"In consideration of one dollar ($1.00) and other valuable consideration, paid by James Gordon Bennett to the American Wireless Telegraph and Telephone Company, that company agrees not to bring suit against said James Gordon Bennett based upon the infringement of any patent or patents owned by said company for wireless telegraphy in the United States, in reporting the coming international yacht races during October, 1899.Following the yacht races of '99 it was publicly stated that Marconi unsuccessfully tried to sell his system to the Government, and also formed a $10,000,000 stock company, of which the following were incorporated, as appeared in the public prints; Gugilemo Marconi, of London, England, Isaac L. Rice and August Belmont of New York, Clement A. Griscom, of Philadelphia, and Robert Goodbody, of Paterson, N. J. It is understood the New York Herald was also interested. When the owners of the Dolbear patent found Marconi intended to operate in America with so many millions back of him, they thought it was a good opportunity to secure damages from Marconi for infringement, and accordingly the owners of the Dolbear patent entered a complaint against him for $100,000 damages; but, after Marconi realized that he was brought into court he abandoned all his scheme to sell stock in this country and his instruments; dropped the company, and left the shores of America for his "Dear Old England." When the case came into court, his company had been abandoned, his sale of instruments stopped, and the attempt to sell his system to the United States Government was halted, thus stopping his infringement. The owners of the Dolbear patent, saw nothing in sight upon which to levy for $100,000 damages, so the complaint was withdrawn and the judge dismissed it; further action can be taken at any time against all infringers. The main object of the complaint at the time was to collect damages.
Dated 26th of September, 1899.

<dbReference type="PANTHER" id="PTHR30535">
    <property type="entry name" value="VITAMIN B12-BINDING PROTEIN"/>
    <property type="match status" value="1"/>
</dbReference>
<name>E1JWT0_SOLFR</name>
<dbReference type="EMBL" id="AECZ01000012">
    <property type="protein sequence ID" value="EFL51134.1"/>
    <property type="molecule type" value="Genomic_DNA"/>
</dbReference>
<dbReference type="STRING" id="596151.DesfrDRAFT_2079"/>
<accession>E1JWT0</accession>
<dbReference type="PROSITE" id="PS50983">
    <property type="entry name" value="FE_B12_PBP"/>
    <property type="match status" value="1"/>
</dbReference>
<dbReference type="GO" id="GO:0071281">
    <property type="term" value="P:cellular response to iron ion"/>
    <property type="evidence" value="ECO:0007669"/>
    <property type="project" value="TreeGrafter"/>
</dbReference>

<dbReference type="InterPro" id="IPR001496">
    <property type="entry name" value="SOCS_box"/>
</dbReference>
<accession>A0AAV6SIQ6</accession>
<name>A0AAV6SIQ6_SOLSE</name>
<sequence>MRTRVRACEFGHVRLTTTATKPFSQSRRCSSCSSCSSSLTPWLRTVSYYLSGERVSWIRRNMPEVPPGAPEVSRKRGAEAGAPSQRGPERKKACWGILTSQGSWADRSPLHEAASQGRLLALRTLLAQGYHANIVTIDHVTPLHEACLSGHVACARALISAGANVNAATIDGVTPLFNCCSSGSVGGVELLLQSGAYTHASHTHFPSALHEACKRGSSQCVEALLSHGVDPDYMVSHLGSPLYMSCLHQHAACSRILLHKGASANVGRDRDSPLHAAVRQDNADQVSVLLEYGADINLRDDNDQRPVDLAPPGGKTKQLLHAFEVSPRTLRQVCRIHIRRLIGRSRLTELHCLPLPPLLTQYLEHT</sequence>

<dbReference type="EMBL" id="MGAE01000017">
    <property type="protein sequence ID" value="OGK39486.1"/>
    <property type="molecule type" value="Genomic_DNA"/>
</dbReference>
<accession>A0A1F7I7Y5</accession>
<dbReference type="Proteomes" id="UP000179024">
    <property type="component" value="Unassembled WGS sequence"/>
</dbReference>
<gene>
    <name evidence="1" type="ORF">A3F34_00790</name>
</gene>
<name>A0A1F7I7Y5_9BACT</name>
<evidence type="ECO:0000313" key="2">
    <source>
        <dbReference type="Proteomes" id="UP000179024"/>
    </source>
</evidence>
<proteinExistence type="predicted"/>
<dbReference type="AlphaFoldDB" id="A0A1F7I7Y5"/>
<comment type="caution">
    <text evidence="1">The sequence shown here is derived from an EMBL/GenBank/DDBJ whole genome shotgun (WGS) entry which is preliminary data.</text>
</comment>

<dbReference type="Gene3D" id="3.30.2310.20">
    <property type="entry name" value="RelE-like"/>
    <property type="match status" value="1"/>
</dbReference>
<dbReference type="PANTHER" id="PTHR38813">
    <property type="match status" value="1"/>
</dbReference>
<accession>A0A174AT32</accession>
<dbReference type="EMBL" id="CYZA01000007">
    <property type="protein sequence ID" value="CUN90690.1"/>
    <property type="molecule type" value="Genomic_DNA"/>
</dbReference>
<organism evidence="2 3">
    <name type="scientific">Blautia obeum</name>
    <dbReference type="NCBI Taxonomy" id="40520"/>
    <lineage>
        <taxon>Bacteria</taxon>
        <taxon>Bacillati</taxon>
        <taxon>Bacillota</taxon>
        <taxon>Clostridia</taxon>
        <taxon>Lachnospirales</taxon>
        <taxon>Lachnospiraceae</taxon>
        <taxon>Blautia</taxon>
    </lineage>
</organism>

American Wireless Telephone and Telegraph Company,
By L. C. Learned, Agt.
Witness: William Harris.
The New York Herald agrees to the within. 26th September, 1899.
New York Herald.
James Gordon Bennett, Prop.,
By W. C. Rieck.
Witness: Thos. W. White.
Marconi applied for patents for wireless telegraph instruments on December 7, 1896, and received his patent July 13, 1897, claiming it was his discovery and invention. On April 1, 1901, nearly four years later, Marconi applied for a reissue of this patent and swore to the following:
GENTLEMAN: As president and manager of the Inter-Island Telegraph Company, Ltd., of Honolulu Territory of Hawaii, I write to state that about two years ago, I made a contract with Marconi Wireless Telegraph and Signal Company, of London, England, for the purpose of establishing and installing their system of telegraphy between the islands. They HAVE NOT lived up to the letter of their agreement, nor does the system GIVE THE SATISFACTION I desire; consequently, I am in the market for a new system; if you are in a position to guarantee satisfactory results with yours, I will be pleased to consider a proposition from you. The Marconi people appear to be careless as to whether their system, as they have installed it for us, proves a success or not inasmuch as they disregard all appeals for aid.
October 19, 1901,
American Wireless Telephone and Telegraph Company,
Hoping to hear from you, at an early date as is convenient, I am, believe me,
F. J. CROSS.